This will be a one-stop shop for how to travel in Japan: everything about when to visit, how to visit, how to find places to stay and eat, how much Japanese to know, and more based on my 3 years living here. If you’re planning a trip to Japan right now, you’re smart.
Are the Borders Closed?
Tourism is closed right now as it’s 2021 at the end(?) of a global Pandemic…but not for long. My prediction (as a normal person with no inside info but much confidence in making statements that I can’t back up) is that Japan will be open for tourism in early 2022. Vaccination rates are at an all time high, virus transmission at an all time low, and the general election just ended. Being the early bird as travel opens up will secure you a rarity: seeing national treasures without crowds. Normally to see Mt Fuji, Arashiyama Bamboo Forest, Inari Temple, Beppu Onsens, Tokyo Sky Tree, Gundam Robot, etc without a giant selfie stick or multi-hour wait would be extremely difficult. You’d have to get up at the buttcrack of dawn and time your trip very carefully. Getting in before the pack once borders open is going to be key!
When to Visit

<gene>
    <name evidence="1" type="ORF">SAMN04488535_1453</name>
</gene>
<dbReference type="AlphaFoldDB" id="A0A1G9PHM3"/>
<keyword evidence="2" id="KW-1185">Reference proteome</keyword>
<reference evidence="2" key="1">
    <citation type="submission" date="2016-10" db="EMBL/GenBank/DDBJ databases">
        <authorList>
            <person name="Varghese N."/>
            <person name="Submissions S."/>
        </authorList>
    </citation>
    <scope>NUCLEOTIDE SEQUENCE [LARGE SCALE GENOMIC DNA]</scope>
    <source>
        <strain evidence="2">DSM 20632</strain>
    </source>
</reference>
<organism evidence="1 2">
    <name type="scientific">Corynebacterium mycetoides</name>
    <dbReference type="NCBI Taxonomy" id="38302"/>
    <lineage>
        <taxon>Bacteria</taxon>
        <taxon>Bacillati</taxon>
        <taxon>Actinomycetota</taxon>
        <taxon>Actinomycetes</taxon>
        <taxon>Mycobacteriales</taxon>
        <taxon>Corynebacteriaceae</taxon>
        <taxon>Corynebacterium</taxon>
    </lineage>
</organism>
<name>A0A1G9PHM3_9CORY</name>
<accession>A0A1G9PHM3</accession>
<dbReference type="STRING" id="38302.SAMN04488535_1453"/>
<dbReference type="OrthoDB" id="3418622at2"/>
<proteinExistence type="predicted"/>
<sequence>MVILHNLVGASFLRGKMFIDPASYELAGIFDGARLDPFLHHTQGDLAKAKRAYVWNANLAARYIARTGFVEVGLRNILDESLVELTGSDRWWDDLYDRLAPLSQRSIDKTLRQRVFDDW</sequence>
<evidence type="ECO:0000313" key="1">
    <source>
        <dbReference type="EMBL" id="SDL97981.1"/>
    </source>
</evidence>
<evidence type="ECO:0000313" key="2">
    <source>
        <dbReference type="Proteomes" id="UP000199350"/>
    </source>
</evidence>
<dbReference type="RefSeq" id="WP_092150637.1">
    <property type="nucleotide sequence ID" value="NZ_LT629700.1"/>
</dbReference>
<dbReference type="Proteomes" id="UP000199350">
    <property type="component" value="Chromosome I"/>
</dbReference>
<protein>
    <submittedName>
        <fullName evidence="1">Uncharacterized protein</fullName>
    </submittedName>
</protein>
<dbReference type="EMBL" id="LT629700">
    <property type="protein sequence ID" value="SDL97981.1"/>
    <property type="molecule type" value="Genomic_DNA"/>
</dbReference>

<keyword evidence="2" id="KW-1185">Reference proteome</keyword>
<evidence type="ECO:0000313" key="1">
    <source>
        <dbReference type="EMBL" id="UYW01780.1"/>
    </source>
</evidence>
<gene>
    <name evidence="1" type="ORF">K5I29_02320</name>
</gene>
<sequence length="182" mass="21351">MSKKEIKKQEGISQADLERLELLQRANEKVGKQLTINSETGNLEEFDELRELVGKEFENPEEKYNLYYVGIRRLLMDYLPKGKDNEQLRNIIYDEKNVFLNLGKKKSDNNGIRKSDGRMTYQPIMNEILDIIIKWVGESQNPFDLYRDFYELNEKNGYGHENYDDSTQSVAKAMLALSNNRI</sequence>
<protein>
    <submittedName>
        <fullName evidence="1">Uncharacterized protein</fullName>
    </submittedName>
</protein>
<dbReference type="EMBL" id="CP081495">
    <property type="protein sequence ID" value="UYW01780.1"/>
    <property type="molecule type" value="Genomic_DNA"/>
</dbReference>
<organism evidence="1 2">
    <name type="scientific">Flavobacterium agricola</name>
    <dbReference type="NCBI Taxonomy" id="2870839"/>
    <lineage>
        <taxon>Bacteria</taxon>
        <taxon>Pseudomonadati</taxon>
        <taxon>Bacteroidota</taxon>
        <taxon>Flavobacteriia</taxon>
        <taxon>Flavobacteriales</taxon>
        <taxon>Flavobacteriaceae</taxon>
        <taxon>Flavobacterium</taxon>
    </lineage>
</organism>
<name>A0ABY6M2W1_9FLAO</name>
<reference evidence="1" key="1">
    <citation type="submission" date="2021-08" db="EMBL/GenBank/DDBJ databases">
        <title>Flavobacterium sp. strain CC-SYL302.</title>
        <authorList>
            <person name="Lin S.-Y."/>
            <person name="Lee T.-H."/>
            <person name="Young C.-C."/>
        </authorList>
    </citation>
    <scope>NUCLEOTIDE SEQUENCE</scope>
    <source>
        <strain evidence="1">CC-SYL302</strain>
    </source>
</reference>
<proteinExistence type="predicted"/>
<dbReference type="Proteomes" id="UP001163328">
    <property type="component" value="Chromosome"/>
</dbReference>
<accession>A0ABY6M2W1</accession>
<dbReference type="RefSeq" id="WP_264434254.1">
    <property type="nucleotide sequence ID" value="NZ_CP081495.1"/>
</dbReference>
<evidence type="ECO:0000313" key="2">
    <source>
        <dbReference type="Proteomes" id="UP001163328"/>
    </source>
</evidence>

TLDR; Visit in Spring or Fall, avoid Golden Week and New Year’s, and hit big tourist spots on weekdays instead of weekends!
You’re going to have a great time any time, but you may want to consider tailoring your visit depending on what you’d like to see. Nature lover? Absolutely Spring or Fall. Ski lover? Winter! Looking for warm nights and fireworks festivals? Summer! Here’s some seasonal info to keep in mind:
- Japanese holidays will make everything way. more. crowded. There are tons of holidays but the main ones to avoid are Golden Week (late April – Early May) and New Year’s. Also try to hit popular landmarks on weekdays rather than weekends. No one likes to wait for hours in a long line to get a short glimpse of a national treasure.
- Always check city event calendars for your destinations. If you can align your visit with a cultural festival, you won’t regret it! Seeing a Buddhist Fire Festival by chance is still my favorite memory of Japan.
- The most beautiful seasons in Japan are Spring and Fall, when Sakura (Cherry Blossoms) are thick in the air or the hills are bright yellow and red from changing leaves. You can check the dates for the best foliage here and here. Summer is unbelievably lush and green, however the humidity and sheer strength of the Japanese sun can be exhausting. It’s also hotter in the cities; all that asphalt. Winter is the best season for ski trips, hot drinks, and toasty onsens, however the natural beauty of the country is hidden. In some areas there will be white fluffy snow but in other areas it is dead looking while nature waits for Spring to come round again.
- Is climbing Mt. Fuji on your bucket list? Keep in mind that there is an official climbing season: early July to early September. Outside of these dates, the mountain huts, shops, and stamp stations are all closed and rescue teams will not be available. Fuji is most beautiful when it has a snowy cap, but much easier and safer to climb in the warmer seasons (it will still be cold at the top).
How to Get Around